Most drivers have been in a situation where they know you need an oil change but you don’t have the time to stop at a lube shop and have one done. That may lead you to wonder, “How many miles can you go over an oil change?” It’s a gamble that you probably do not want to try. The typical oil change happens every 3,000 miles with conventional oil or 5,000-7,500 miles with a full synthetic. Going beyond that, even by 300 miles, could be devastating.

**Note** – A quick hello to anyone reading this, I’m Alastair and this is my site Synthetic oil.me. I started this site to help people with their oil questions, and hopefully what you’re about to read will help answer your questions. This page may include affiliate links to the likes of Amazon, which if you make a purchase I qualify to earn a (typically small) commission. Don’t worry as this won’t cost you anything, the likes of Amazon pay any commissions. Thank you in advance for your support as this helps bring you more (hopefully) helpful content.

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Why Do Oil Changes Matter?

You may think you have time to get an oil change once you have hit the 5,000-mile mark, but it depends. Frequent oil changes are essential for maintaining the condition of your car’s engine. There are a couple of functions of motor oil, but the main function is lubrication. Without plenty of lube inside the engine, your car will not be able to run properly. Motor oil also protects against friction and sludge and can diminish heat buildup.

The longer you go without replenishing the engine oil in your car, the greater the chance of your engine failing completely.

How Many Miles Can You Go Over an Oil Change?

As mentioned earlier, most cars can go around 5,000 to 7,500 miles before needing an oil change. Some can last for 10,000 miles or longer. If you do not drive your vehicle 5,000 miles, you still need to consider changing out the oil every 6 months.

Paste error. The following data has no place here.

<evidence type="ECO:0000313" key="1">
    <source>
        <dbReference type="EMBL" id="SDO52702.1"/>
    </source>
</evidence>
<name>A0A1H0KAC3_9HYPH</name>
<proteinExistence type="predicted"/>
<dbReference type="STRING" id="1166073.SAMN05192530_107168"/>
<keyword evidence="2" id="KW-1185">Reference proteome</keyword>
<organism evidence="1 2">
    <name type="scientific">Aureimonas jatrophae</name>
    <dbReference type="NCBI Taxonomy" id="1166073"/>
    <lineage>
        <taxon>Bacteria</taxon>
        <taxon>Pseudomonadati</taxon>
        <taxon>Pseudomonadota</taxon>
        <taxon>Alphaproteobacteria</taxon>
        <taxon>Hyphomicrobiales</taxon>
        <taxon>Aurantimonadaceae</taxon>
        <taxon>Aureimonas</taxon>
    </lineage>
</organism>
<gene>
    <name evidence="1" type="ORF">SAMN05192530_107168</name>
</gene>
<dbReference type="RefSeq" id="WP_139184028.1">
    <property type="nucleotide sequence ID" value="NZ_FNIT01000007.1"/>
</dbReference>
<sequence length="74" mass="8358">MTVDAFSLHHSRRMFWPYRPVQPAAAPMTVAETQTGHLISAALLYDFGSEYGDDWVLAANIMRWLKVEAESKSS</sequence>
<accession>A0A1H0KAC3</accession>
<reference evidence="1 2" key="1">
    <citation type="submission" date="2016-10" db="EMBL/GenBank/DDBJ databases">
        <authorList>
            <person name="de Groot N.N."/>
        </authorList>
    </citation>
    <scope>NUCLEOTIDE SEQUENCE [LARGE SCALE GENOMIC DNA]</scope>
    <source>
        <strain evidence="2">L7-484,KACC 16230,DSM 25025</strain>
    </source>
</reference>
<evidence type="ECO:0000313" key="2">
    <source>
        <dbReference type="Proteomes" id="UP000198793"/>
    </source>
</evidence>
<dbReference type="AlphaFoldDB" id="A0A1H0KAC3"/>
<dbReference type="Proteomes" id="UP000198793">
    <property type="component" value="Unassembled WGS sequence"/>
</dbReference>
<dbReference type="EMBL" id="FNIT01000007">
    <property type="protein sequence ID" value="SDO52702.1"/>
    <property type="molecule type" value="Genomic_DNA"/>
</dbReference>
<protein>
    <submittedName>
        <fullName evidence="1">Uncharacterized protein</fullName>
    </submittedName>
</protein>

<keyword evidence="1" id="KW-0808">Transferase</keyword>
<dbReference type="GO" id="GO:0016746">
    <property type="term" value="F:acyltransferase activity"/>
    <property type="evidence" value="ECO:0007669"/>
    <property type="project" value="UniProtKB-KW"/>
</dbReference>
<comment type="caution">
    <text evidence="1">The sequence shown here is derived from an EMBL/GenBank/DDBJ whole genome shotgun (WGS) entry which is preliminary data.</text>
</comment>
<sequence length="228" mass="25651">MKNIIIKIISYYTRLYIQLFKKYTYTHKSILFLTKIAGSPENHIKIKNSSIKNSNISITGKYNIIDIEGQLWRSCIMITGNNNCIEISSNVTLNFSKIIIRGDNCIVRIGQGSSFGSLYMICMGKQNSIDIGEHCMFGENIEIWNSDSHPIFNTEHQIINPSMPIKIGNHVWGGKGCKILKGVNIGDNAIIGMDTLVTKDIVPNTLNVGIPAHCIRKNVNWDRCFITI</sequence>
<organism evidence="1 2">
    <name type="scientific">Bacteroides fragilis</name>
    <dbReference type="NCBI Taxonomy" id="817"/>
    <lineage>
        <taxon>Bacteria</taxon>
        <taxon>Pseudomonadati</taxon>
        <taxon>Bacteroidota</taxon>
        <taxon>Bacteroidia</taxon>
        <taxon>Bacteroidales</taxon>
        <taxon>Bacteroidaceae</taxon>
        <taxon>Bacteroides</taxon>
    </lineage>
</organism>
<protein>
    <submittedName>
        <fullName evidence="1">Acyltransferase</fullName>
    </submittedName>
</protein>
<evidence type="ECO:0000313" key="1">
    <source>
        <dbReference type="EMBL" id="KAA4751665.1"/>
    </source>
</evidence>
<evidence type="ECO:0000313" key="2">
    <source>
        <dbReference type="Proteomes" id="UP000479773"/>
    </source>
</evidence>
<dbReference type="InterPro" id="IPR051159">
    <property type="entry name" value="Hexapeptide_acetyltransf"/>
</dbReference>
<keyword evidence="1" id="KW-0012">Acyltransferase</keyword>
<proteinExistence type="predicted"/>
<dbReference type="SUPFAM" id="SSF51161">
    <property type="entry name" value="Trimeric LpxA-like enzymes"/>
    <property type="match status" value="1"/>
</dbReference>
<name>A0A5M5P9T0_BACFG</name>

But does this mean that the moment you go 50 miles over the 7,500-mile mark or into the seventh month that your car is going to combust?

Probably not.

Although it is not recommended to wait too long to get an oil change once you have gone past the recommended service mileage, it depends. There is no accurate way to predict how many miles or months you can go over an oil change, but you can look for signs of needing an oil change and then estimate from there.

When To Get an Oil Change

Your car will let you know when you need an oil change, even if the oil indicator is not yet lit up on your dashboard. (Keep in mind that the check engine light and oil life light are two different things.)

Here are some signs to look out for:  

  • Irregular oil texture. When oil needs to be changed, it looks black, grimy, and may feel thicker to the touch. Check the dipstick for black oil—that means it’s time for an oil change pronto.
  • Exhaust smoke. If you notice smoke—like smoke from a fire smoke—your car needs an oil change now.
  • Vibrations when idling. Does your car shake like a leaf at the stop light? That is not a good sign and may indicate that you are low on oil.